As a girl attending high school in the 1960s it definitely wasn’t ‘cool’ to be interested in science, but Trudy Kriven didn’t care what others thought and decided to follow her father’s advice to pursue her passion.
More than 50 years after graduating from Mary MacKillop College, the highly acclaimed scientist said although it had been hard at times forging a career in a male-dominated area she had never regretted her decision.
As a professor in the Department of Materials Science and Engineering at the University of Illinois, considered the premier engineering university in the USA, Trudy has devoted the past 20 years of her career to researching and teaching about the benefits of clay-based geopolymers. Just as the development of plastics changed the world, geopolymers are set to provide an environmentally-friendly solution to the use of cement.
Developing this cutting-edge technology is a lifetime away from her first foray into science in the lab at Mary MacKillop College, but the esteemed professor has never forgotten the important part her school and family have played in her success.
“The message my father (Franz) always told me was ‘don’t sell yourself short’ and become who you want to become,” she said from her home near Chicago.
“It is a real shame if girls feel that they have to squash their natural curiosity and talents to understand science to ‘pretend to be stupid’ just to fit in. I remember taking a stand to be myself and to ignore the rest of the world, if they wanted me to just be interested in ‘feminine’ activities.”
Trudy said like her mother, the Josephites had been a strong influence during her school years.
“My parents and the good Josephite nuns played a very strong role in forming my character and education. They gave me a strong Catholic faith and conscience, and above all a respect for the truth.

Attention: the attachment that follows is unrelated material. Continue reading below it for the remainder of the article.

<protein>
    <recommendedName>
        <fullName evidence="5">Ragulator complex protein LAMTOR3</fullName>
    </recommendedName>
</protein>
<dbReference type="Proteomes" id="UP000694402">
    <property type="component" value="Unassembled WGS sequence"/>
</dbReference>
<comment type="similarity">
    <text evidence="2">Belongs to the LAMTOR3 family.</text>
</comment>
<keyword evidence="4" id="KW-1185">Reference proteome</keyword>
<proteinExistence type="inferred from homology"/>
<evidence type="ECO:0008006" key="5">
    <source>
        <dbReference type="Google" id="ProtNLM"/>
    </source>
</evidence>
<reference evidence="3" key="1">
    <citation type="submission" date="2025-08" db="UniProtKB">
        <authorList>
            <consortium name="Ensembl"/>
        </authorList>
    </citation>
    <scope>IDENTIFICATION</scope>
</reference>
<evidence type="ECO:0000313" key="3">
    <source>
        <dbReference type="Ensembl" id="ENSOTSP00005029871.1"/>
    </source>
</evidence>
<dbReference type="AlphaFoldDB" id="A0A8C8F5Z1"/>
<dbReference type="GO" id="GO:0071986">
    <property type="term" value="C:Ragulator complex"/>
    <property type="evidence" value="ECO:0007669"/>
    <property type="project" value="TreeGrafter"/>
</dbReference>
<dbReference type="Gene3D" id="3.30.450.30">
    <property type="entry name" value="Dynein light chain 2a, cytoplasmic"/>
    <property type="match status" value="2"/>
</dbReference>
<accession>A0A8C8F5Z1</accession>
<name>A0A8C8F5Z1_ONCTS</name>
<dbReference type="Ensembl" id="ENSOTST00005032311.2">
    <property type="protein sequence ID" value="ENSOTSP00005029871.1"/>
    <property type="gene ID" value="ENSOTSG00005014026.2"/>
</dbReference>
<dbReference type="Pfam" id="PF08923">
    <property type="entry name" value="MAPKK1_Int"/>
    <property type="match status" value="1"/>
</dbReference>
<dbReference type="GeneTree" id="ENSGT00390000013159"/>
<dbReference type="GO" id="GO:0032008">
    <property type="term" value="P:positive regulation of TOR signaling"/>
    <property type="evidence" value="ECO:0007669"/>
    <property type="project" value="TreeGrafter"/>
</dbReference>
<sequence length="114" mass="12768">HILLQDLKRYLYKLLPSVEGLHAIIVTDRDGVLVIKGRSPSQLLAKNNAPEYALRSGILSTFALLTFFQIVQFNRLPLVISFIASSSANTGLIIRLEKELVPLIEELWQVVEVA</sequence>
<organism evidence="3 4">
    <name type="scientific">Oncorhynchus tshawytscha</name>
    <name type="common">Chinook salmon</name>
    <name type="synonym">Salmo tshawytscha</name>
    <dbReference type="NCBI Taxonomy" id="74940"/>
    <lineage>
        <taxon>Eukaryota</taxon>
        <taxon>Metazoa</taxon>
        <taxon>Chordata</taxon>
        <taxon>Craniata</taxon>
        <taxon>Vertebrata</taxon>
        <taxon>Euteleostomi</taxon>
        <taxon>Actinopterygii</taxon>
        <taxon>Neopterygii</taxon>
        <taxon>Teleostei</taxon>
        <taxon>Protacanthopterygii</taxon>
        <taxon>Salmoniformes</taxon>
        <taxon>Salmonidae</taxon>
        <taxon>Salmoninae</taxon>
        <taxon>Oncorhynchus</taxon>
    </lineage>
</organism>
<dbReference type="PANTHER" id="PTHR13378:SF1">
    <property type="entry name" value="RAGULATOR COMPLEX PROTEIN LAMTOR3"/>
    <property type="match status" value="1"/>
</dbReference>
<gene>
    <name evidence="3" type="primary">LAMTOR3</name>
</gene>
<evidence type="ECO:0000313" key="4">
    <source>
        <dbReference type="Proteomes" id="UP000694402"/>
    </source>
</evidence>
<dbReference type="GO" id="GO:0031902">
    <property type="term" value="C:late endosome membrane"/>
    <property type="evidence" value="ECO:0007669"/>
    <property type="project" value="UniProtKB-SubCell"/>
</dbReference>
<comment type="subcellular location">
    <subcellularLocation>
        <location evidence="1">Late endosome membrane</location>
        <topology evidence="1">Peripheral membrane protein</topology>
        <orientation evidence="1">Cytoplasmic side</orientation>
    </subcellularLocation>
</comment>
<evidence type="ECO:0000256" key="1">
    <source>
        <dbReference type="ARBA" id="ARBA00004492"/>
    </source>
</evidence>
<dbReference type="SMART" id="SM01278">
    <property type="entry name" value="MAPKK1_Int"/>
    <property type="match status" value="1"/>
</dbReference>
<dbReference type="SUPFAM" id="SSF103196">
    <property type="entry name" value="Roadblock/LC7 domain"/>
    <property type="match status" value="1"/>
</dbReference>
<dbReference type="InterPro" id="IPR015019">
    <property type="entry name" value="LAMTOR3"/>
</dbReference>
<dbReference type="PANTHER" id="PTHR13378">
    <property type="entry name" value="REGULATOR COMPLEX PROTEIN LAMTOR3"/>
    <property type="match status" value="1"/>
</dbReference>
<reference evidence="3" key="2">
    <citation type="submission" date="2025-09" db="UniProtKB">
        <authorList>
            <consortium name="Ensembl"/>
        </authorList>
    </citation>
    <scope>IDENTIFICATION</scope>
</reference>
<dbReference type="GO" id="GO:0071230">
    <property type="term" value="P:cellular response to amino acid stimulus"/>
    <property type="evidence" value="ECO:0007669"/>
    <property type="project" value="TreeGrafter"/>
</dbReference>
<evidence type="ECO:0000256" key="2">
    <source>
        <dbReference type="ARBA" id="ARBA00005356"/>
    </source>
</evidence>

“The most influential teacher I had who led me to study science was Sister Teresita. She was just so great and had a lot of common sense about science and life in general. I think I was naturally interested in science and how things worked, but she unlocked my curiosity and gave my scientific interest wings.”
Despite the distance from home, Trudy has maintained a strong connection with Mary MacKillop College over the years. In 1984 she began sponsoring the college’s annual Science Prize and in more recent years her substantial financial contribution has been presented to the Dux and Proxime Accessit.
“One of the first things I did after submitting my PhD thesis in Physical and Inorganic Chemistry at the University of Adelaide in 1976 was to give a copy to the Mary MacKillop Library. I wanted to encourage other girls to show them that they could do whatever they put their minds to, including getting a PhD in science.”
Principal Kath McGuigan said the college appreciated that Trudy made time available during her busy work and personal schedule to visit and speak with students when she was in Adelaide.